So, Why Scotland?

When I tell people where I’m going tomorrow (!!!) they inevitably ask my why I chose Scotland as my 30th (shudder) birthday present to myself. As if the world’s biggest theater festival wasn’t a huge enough draw for a big old thespian like me, there’s lots of pretty castles, which I’m a sucker for, I’ve read every Irvine Welsh novel ever written and there’s a possibility I might run into David Tennant or Ewan Mac Gregor there, right?  They’re just hanging around in Scotland together, wearing tight jeans and waiting for me, like you do. Oh, and hill walking. You gotta love hill walks.

But really, I’ve been all over Europe but I’ve never been on a proper British Isles excursion, England Scotland and Wales. Well that’s not happening this time either, but at least I’ll have seen most of Britain (albeit in chunks), except for Wales which I’m saving for when I get a bit part on Dr. Who.

Every time I set out to travel I start to think about all the other times I’ve gone abroad. Which brings me to… my first time. A girl never forgets it, so I’m told. Picture it, New England suburbia, 1997. It was the summer between my junior and senior years of high school and I was on my way to a three week tour of European Capitols with a half dozen of my Catholic School comrades. We were about to be set loose for the better part of a month with no parents, no curfews and very lax drinking laws. In the parking lot on the last day of school somebody blared Iggy  Pop’s Lust For Life on the speakers of their car stereo and I skanked gleefully until my orange Dr. Scholl’s went flying off my feet and nearly dented the door of my Volvo station wagon. I was seventeen and the world was about to become my oyster. You know how it is.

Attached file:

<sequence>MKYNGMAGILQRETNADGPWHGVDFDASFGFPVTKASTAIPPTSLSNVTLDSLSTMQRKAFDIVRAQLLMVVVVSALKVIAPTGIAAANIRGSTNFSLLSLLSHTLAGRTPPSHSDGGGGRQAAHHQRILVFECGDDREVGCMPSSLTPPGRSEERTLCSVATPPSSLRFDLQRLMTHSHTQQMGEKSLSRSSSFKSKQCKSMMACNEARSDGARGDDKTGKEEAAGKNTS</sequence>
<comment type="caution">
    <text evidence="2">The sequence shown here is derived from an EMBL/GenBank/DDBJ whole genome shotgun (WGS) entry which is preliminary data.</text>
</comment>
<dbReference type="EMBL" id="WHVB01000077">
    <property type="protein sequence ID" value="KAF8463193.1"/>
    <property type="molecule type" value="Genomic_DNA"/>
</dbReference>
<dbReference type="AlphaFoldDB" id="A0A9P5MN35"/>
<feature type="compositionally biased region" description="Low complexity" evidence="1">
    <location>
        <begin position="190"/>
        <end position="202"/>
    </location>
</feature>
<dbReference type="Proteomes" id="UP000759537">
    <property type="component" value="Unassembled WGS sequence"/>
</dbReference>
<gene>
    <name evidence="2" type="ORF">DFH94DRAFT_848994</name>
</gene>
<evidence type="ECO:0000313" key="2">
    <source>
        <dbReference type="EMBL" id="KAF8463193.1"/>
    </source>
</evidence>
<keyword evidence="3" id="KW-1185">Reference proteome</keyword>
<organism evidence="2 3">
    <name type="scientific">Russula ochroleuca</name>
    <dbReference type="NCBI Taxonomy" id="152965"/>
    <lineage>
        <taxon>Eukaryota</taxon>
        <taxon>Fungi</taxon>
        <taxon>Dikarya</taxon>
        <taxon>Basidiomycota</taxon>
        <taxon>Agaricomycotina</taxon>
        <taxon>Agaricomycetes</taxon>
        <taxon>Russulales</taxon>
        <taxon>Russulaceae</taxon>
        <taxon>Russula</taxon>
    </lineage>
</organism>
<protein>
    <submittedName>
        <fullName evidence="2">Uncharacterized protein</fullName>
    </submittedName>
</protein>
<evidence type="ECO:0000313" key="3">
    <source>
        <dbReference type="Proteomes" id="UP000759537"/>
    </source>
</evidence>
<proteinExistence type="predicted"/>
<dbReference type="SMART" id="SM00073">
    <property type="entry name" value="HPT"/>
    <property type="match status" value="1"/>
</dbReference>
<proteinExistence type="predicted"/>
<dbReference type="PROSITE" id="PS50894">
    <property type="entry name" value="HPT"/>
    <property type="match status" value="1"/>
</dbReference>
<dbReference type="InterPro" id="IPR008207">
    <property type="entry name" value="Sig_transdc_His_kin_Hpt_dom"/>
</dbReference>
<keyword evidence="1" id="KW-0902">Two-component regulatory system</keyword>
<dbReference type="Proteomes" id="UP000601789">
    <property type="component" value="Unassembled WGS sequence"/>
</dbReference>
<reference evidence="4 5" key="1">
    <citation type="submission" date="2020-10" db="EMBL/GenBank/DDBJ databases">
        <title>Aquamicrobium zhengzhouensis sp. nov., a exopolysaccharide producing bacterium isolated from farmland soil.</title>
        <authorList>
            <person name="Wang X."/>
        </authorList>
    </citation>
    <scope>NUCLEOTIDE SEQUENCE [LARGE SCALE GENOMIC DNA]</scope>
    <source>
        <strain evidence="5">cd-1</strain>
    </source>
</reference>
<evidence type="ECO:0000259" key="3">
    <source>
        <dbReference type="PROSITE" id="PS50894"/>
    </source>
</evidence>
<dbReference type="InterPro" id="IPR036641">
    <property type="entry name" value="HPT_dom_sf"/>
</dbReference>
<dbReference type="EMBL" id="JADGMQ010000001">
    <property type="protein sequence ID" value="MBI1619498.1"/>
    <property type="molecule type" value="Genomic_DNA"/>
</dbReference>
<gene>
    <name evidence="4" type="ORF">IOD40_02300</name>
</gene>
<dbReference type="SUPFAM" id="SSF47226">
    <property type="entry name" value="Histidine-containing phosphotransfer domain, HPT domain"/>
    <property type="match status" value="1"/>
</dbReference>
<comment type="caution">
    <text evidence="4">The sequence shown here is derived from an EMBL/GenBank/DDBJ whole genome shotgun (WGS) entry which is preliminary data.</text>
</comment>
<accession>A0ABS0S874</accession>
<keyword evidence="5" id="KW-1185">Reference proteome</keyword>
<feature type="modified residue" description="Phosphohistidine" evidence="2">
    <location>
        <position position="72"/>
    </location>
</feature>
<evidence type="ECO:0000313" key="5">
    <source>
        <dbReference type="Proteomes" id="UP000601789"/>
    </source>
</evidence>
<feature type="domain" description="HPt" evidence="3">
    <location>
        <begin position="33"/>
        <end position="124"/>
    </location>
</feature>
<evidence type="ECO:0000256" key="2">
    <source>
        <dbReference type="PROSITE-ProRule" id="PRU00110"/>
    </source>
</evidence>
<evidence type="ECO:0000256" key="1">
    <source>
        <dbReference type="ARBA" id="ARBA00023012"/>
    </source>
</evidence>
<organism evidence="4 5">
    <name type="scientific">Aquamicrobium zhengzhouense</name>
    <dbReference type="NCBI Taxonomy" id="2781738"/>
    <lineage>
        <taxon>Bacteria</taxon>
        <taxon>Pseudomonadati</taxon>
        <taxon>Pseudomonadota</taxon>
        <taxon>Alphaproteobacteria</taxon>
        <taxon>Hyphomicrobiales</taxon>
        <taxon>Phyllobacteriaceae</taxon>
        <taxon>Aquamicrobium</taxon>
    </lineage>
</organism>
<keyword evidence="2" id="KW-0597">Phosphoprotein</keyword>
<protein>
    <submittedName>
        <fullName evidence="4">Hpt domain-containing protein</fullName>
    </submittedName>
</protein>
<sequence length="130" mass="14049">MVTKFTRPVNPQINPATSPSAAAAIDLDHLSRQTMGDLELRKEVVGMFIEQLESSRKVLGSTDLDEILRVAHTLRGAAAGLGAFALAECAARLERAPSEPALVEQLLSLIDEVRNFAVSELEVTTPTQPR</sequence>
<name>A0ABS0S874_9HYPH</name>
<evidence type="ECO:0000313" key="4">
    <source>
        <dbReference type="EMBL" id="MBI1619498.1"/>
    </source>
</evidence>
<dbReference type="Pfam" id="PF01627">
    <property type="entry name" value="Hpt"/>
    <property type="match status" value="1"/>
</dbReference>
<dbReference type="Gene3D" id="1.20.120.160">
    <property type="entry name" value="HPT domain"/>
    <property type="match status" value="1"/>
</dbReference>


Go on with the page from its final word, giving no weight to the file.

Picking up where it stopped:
Those were the halcyon days of pre-9/11 travel when you could wander into the international terminal without a boarding pass and check a suitcase the size of a rhinoceros without fear of an over sized baggage fee. And pack I did. I filled an entire suitcase (the size of which would later inspire my tour guide to tell me to leave the kitchen sink at home next time) full of multicolored spandex and velour t-shirts. Did I mention it was the 90s?

I got drunk for the first time (off a single pint of cider, god I was a cheap date back then), stood in deafening silence before Picasso’s Guernica, went clubbing in Florence, saw the Sistine Chapel, the Louvre and the Eiffel Tour, ate crapes in a shabby cafe on a rainy night in Paris, wandered in the woods of Germany and wrote about every last bit of it in my journal. In short, it was eye opening and mind expanding and fun in they way that every life-changing teenage experience should be. Most importantly it got me hooked on travel.

Later I would return to Europe for an entire semester in the Netherlands. I lived in a leaky, ghost ridden castle, learned how to make a toastie, roll a Dutch spliff, negotiate the Euorail system and cope with the intricacies of being a poor, smelly backpacker. It was heaven.

Twice bitten, now I was afflicted with a serious case of the wanderlust. In 2006 I spent a summer semester of graduate school in London and Dublin. I learned that London undoubtably the center of the universe (to me anyway), made theater with some of the leaders in my fields and even visited the inside of a prison in Belfast. Again with all the life changing and mind expanding stuff.

I knew my 30th birthday gift to myself was going to be more travel. I batted around the idea of Australia, Japan and Cambodia but those were all too expensive and a little too daunting for my first solo trip. Here’s some more free advice for you: if you want to plan international travel, try and do it at least 8 weeks before you’ d like to depart. Especially if you plan on booking accommodation in a small city that will be descended upon by a good portion of the theater loving universe all looking for a place to lay their unkempt heads. In late June all the hostels were already booked. I’m all set for accommodations now, but it was a little touch and go there for a while.

So tomorrow I leave for Scotland. Like every other travel experience I’ve ever had, I know it will be more than what I expected. I’ll learn more and grow more and do more than I imagined and I’ll be a fuller person when I come home. Just what will I do and learn and see? Who knows. I can’t wait to find out…

One thought on “So, Why Scotland?

  1. Have a great time! I spent a long weekend in Edinburgh years ago, and quite enjoyed it. I even had haggis twice: once as an appetizer at a fancy restaurant, and once at a vegetarian place. It was good!

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